24th of December 2020
Note: To ensure all the effects work as intended, you should use a relatively recent EDuke32 snapshot to play Back in Business.
Alex Pistol is back, and along with his revival comes the revival of an episode he started working on nearly 20 years ago. I have distinct memories of waiting for this episode to be released, so the expression "better late than never" is quite appropriate here. As for the content, the episode consists of four new maps, each with a distinct theme and a corresponding briefing map. In fact, the author prefers that they be rated separately as usermaps, but then he should have released them as such. Each map has a set of missions you need to finish.
Casino Carnage: The "Lady Killer" is the casino that seems to have been in every iteration of Duke Nukem Forever (including ours). The aliens attack as Duke is about to open his casino for the night. Immediately it is clear that Alex hasn't lost his touch, as the map is filled with exemplary use of spritework and detailing teeming with creativity. New textures for the casino room spice up the place's visuals, and no corners have been cut with respect to the use of sprites; if an object could be made better looking with a pseudo-3d look, then it has been made so. Once you reach the street outside the casino, it becomes apparent how much attention has been put in the lively background scenery, as the city seems to stretch well beyond the gameplay area. While design is all-around 1st class, gameplay is another matter. The scale of the map is often simply too small to accommodate both the map's intricate detailing and its crowded combat. In fact, many areas were kind of a pain gameplay-wise because of a combination of constrained surroundings, lack of cover and picking the wrong kind of enemies for the occasion. While this is more or less a perennial problem throughout the map, the vault and the sewer areas with their narrow corridors where you're forced to battle were the most notorious offenders.
Mutant Mayhem: The second map takes place mostly within the walls of a research facility. Duke must locate two mutated aliens and destroy them. This time around design isn't as immediately eye-catching as in the first map, but that's due to the map's more generic hi-tech theme. Detailing is still very strong, and the map's use of stock textures is particularly creative, often making you go "why didn't I think of that before?" There are some neat gamelay-related tricks as well; in particular I enjoyed the sequences involving the mutated aliens. Again, I wish Duke had been given more space to move around, but gameplay felt at least slightly more balanced here due to a better placement and selection of enemies. Also, while the first outdoor area (which begins with a cool vehicle sequence) provided plenty of space to move around, cover was hard to come by and thus I entered facility grounds already badly bruised. Another gameplay related snag was the location of the red key: it was notably on my second playthrough that I must've spent ten minutes searching for the key until "finding" it hidden in a cramped location behind a desk. I never saw it on either playthrough, so I must've picked it up by accident on my first playthrough.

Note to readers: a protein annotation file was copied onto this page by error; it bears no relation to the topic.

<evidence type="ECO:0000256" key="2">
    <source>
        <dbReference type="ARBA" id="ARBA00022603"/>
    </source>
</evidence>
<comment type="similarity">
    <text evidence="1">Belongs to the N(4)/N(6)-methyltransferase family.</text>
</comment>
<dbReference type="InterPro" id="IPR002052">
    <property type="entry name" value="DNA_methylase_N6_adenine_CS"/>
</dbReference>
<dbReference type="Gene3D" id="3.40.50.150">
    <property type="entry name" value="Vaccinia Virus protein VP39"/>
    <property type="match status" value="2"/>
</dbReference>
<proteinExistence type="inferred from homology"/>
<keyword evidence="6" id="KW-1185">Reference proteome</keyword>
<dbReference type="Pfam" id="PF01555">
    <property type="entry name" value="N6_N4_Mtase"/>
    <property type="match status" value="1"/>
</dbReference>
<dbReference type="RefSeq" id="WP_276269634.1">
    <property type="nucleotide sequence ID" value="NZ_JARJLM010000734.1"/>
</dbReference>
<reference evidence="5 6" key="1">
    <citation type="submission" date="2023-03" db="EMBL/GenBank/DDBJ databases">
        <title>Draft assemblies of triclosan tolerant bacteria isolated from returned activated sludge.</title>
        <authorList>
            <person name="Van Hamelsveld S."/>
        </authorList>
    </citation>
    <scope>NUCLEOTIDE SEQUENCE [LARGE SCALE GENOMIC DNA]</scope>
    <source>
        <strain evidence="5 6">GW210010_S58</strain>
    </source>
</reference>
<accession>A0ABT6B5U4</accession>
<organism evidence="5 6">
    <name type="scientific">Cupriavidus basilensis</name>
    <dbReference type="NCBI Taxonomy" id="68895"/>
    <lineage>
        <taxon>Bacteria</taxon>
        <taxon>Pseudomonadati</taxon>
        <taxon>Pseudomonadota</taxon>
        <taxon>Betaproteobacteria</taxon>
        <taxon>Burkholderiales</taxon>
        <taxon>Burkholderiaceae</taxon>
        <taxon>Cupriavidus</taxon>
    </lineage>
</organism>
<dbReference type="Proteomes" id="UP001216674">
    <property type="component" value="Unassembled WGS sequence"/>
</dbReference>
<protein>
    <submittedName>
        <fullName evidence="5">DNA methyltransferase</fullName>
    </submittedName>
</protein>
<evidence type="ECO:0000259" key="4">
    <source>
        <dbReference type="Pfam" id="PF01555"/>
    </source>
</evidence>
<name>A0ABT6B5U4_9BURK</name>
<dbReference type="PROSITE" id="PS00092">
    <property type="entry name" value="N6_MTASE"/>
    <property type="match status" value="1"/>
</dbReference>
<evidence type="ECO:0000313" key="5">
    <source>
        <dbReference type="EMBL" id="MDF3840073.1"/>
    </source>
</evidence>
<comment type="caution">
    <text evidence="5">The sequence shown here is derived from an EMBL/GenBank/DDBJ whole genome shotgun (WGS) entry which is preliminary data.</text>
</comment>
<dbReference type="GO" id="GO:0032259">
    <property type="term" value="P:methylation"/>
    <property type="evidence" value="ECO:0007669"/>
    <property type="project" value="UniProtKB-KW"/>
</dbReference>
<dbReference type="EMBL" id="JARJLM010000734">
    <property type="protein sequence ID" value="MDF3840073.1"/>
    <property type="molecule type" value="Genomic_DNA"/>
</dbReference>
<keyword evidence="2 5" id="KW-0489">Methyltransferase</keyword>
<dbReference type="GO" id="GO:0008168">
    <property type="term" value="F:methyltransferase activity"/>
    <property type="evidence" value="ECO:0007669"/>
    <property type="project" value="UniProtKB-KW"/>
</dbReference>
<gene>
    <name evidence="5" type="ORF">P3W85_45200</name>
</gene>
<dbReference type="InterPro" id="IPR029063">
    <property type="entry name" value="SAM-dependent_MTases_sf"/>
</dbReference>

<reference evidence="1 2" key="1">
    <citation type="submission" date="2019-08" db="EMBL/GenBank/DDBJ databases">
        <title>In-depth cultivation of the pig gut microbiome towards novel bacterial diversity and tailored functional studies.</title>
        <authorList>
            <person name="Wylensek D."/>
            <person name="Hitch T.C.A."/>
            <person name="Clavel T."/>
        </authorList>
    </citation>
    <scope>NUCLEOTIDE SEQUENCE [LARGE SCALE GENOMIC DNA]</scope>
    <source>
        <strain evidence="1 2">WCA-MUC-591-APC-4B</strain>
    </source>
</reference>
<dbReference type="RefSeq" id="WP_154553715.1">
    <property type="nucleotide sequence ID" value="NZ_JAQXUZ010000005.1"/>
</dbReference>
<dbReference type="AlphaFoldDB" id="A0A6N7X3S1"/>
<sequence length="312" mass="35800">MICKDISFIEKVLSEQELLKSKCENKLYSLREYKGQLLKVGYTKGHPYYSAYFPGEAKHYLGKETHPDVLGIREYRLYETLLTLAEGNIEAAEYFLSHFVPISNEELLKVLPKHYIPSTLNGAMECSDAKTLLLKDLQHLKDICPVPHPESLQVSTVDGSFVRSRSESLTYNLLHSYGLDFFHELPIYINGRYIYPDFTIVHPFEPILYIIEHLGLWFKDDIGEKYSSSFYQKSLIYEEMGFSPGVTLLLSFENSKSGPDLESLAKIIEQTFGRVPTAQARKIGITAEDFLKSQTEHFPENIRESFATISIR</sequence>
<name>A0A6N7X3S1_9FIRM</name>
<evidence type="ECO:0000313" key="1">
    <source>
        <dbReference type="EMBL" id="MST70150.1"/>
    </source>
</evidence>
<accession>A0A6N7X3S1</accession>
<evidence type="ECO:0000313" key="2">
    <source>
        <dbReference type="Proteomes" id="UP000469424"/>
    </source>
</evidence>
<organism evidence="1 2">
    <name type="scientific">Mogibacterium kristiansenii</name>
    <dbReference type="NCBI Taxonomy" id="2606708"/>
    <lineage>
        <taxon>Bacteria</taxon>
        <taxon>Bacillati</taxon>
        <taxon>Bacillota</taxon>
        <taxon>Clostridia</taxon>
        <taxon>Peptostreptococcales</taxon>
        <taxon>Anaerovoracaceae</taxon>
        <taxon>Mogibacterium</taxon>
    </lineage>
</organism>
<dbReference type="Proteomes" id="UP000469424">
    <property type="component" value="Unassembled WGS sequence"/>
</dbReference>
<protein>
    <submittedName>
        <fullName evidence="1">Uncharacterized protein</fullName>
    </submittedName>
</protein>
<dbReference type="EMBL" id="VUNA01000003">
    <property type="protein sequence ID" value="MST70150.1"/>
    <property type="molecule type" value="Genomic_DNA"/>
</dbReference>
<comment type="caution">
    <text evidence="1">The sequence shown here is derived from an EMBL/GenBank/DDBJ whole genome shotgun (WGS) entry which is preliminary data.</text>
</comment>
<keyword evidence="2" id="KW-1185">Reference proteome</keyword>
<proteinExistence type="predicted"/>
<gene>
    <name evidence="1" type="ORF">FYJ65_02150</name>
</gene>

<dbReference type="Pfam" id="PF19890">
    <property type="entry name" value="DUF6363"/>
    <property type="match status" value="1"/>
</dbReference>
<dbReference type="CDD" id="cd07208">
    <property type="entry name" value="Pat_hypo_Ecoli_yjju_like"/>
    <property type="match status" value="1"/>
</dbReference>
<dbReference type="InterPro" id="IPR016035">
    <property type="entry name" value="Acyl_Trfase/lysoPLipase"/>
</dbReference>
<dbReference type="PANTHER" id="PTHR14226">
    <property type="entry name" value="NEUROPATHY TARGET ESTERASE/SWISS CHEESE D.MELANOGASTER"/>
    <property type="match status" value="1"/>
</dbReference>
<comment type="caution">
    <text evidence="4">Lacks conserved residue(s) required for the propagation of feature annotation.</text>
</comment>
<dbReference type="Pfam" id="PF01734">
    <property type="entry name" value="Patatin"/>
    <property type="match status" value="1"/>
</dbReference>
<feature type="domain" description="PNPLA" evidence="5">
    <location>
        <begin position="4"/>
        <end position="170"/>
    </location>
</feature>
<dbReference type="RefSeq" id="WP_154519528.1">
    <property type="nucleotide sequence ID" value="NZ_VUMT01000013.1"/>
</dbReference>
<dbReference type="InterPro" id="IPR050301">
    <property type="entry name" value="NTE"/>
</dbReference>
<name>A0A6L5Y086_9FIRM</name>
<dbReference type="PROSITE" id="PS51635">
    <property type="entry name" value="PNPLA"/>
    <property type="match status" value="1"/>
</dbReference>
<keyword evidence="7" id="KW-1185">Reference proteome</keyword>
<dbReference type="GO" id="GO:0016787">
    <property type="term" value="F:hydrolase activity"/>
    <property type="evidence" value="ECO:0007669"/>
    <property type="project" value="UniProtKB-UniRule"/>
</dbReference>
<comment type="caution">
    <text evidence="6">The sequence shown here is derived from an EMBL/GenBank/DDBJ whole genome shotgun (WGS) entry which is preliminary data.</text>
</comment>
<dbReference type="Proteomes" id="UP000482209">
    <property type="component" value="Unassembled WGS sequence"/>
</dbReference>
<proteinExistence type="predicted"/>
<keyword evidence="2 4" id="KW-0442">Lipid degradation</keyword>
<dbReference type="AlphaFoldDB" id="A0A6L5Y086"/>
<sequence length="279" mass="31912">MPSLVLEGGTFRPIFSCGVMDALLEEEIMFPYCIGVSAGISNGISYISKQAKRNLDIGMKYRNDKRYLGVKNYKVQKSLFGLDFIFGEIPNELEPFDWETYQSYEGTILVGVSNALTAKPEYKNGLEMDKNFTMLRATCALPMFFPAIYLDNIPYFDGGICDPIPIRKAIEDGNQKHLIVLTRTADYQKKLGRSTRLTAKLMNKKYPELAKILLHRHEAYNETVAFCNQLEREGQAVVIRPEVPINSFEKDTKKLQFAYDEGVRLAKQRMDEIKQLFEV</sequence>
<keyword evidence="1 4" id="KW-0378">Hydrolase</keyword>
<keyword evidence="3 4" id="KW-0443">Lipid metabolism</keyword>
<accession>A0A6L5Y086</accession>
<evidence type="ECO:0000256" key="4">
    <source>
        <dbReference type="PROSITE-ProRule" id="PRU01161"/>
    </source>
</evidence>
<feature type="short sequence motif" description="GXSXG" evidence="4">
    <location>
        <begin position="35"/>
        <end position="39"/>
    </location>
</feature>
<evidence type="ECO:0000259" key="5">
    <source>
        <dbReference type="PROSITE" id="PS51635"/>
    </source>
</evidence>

Freezing Fear: This is another hi-tech base, but now in a desolate snow-covered environment with some good-looking barren canyons in the distance. The corridors and rooms of the EDF base, under attack by the aliens, of course, are still much too narrow, but at least the placement of Pig Cops and Enforcers seemed a bit better this time around, and a lot of the map's combat is focused on a few larger areas. There are again specific missions you need to finish, so pay attention to hints. In particular you need to find datapads dropped by dead EDF agents. Not a bad idea in itself, but once I spent ten minutes looking for one that had information about a code needed to open a door; it turned out the body of an enemy I had killed earlier had landed right on top of the datapad, concealing it almost entirely. The last area is a large battleground and a scene of some nice scripted sequences, but the wave-based battle here suffered from timing issues; I was left with almost a minute of free time between each wave, which was enough to make me think I was missing something, so I went around hitting space until I noticed enemies spawning again. The map's ending seemed buggy as well, as I ended up getting killed out of nowhere several times rather than moving on to the next map. Still, the "story" elements with the accompanying setpieces in this map are pretty good and the map makes pretty good use of the facility's multi-level structure.